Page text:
'Well London' and the benefits of participation: results of a qualitative study nested in a cluster randomised trial

Jane Derges, Angela Clow, Rebecca Lynch, Sumeet Jain, Gemma Phillips, Mark Petticrew, Adrian Renton, Alizon Draper

Research output: Contribution to journalArticlepeer-review

Abstract

Background:
Well London is a multicomponent community engagement and coproduction programme designed to improve the health of Londoners living in socioeconomically deprived neighbourhoods. To evaluate outcomes of the Well London interventions, a cluster randomised trial (CRT) was conducted that included a longitudinal qualitative component, which is reported here. The aim is to explore in depth the nature of the benefits to residents and the processes by which these were achieved.
Methods:
The 1-year longitudinal qualitative study was nested within the CRT. Purposive sampling was used to select three intervention neighbourhoods in London and 61 individuals within these neighbourhoods. The interventions comprised activities focused on: healthy eating, physical exercise and mental health and well-being. Interviews were conducted at the inception and following completion of the Well London interventions to establish both if and how they had participated. Transcripts of the interviews were coded and analysed using Nvivo.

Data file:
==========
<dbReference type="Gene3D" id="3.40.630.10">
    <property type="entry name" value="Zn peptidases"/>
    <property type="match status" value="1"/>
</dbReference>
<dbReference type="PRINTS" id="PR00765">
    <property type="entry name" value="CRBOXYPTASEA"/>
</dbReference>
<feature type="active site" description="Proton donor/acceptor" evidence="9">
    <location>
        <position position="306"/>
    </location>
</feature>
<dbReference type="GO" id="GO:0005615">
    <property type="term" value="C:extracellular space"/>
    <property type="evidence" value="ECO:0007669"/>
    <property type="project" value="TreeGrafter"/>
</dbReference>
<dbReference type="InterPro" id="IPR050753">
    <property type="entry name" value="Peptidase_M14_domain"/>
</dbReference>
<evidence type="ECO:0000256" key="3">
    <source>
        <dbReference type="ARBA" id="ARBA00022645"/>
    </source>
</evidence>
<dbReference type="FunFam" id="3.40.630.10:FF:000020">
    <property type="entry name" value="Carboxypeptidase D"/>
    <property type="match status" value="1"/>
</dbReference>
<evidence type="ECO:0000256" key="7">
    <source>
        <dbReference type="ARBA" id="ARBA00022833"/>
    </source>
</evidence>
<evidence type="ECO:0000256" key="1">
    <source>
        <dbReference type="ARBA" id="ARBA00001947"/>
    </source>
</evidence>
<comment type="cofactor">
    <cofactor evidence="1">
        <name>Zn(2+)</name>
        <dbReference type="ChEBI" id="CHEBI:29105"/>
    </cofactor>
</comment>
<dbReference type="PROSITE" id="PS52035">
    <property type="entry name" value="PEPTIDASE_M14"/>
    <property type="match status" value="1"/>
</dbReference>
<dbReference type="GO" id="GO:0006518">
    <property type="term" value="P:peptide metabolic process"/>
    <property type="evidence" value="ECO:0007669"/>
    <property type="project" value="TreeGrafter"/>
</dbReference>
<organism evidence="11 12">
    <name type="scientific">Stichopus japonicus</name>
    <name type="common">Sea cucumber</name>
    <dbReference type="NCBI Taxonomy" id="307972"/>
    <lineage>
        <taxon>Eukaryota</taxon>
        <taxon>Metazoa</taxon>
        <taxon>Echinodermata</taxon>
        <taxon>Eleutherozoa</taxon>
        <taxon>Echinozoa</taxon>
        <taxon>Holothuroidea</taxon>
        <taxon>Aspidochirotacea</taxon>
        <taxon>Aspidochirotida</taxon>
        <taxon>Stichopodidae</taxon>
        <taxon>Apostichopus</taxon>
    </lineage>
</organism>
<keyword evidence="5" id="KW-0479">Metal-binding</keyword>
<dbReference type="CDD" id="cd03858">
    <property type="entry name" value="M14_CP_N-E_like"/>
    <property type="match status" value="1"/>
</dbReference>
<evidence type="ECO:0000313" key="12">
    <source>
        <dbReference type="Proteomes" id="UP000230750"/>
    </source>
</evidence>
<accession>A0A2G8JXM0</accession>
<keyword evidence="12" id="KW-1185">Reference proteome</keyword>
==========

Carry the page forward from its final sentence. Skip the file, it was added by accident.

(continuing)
Results:
Positive benefits relating to the formal outcomes of the CRT were reported, but only among those who participated in project activities. The extent of benefits experienced was influenced by factors relating to the physical and social characteristics of each neighbourhood. The highest levels of change occurred in the presence of: (1) social cohesion, not only pre-existing but also as facilitated by Well London activities; (2) personal and collective agency; (3) involvement and support of external organisations. Where the physical and social environment remained unchanged, there was less participation and fewer benefits.
Conclusions:
These findings show interaction between participation, well-being and agency, social interactions and cohesion and that this modulated any benefits described. Pathways to change were thus complex and variable, but personal well-being and local social cohesion emerged as important mediators of change.
Original languageEnglish
Number of pages8
JournalBMJ Open
Volume4
Issue number4
DOIs
Publication statusPublished - 2 Apr 2014

Keywords

  • Well London
  • Qualitative research
  • CRT

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